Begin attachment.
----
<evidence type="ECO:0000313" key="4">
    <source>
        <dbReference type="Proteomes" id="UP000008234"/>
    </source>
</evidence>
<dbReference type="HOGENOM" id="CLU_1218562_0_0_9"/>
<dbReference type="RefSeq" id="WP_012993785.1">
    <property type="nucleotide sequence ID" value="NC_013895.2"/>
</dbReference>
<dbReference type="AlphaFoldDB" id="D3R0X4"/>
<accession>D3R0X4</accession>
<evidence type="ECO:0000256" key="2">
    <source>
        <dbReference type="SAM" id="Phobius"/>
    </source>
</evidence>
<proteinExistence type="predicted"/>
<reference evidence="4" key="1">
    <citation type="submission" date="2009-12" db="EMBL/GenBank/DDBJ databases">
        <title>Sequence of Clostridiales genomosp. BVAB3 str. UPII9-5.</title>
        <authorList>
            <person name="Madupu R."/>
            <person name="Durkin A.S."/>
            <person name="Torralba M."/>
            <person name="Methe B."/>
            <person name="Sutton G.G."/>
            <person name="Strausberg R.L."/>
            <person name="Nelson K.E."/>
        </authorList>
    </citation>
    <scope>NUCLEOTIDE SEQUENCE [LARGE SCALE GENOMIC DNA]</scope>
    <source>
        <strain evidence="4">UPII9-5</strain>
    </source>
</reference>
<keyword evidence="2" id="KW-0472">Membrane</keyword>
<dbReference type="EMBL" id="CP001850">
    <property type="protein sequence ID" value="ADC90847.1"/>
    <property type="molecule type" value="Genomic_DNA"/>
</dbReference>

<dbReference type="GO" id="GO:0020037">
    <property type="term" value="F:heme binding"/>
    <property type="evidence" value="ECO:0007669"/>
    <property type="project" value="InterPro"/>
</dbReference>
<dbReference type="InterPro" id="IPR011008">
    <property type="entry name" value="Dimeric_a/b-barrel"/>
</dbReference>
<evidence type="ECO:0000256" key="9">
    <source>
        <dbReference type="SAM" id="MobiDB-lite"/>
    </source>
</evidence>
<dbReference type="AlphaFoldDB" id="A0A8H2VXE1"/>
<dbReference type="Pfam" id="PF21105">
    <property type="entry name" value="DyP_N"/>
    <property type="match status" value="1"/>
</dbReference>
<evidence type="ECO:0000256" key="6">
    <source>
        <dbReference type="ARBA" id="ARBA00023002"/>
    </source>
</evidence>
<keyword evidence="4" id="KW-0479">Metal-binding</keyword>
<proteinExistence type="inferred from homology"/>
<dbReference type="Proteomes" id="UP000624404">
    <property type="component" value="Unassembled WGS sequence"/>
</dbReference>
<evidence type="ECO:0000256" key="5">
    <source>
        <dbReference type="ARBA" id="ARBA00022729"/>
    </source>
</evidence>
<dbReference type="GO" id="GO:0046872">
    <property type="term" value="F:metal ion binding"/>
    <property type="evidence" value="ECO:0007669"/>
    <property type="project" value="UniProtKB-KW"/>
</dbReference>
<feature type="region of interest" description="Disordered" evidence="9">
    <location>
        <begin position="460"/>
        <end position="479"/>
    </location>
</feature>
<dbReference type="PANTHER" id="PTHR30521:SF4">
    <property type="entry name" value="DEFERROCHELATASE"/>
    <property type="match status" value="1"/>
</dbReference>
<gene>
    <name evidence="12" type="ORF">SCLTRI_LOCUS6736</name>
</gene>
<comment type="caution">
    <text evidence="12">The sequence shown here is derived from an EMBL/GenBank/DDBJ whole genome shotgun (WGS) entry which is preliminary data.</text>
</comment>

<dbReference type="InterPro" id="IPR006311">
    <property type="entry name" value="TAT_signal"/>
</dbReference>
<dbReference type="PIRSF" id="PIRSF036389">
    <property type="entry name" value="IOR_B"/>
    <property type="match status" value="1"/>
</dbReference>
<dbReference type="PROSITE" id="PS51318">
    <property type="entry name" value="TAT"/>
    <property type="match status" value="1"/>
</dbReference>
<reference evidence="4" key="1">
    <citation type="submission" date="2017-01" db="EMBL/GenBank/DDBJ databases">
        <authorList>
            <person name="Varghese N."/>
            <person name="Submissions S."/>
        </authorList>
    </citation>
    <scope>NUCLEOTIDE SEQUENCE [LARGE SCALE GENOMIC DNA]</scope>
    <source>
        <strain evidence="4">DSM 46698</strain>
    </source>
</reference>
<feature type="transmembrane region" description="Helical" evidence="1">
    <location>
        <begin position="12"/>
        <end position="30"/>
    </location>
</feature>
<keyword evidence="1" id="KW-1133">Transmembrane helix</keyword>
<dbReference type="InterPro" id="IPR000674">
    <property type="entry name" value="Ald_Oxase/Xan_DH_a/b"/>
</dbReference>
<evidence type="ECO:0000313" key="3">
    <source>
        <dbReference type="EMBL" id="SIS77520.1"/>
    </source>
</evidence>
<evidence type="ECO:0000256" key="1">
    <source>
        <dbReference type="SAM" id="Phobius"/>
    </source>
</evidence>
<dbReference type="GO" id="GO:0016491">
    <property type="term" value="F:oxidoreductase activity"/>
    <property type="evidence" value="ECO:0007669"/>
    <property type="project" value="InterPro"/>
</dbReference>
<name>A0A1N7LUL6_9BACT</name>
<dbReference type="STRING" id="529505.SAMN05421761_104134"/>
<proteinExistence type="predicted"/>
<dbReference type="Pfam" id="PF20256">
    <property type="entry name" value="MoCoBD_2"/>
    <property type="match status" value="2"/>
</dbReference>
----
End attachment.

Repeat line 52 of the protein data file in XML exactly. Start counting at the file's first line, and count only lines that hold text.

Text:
    </source>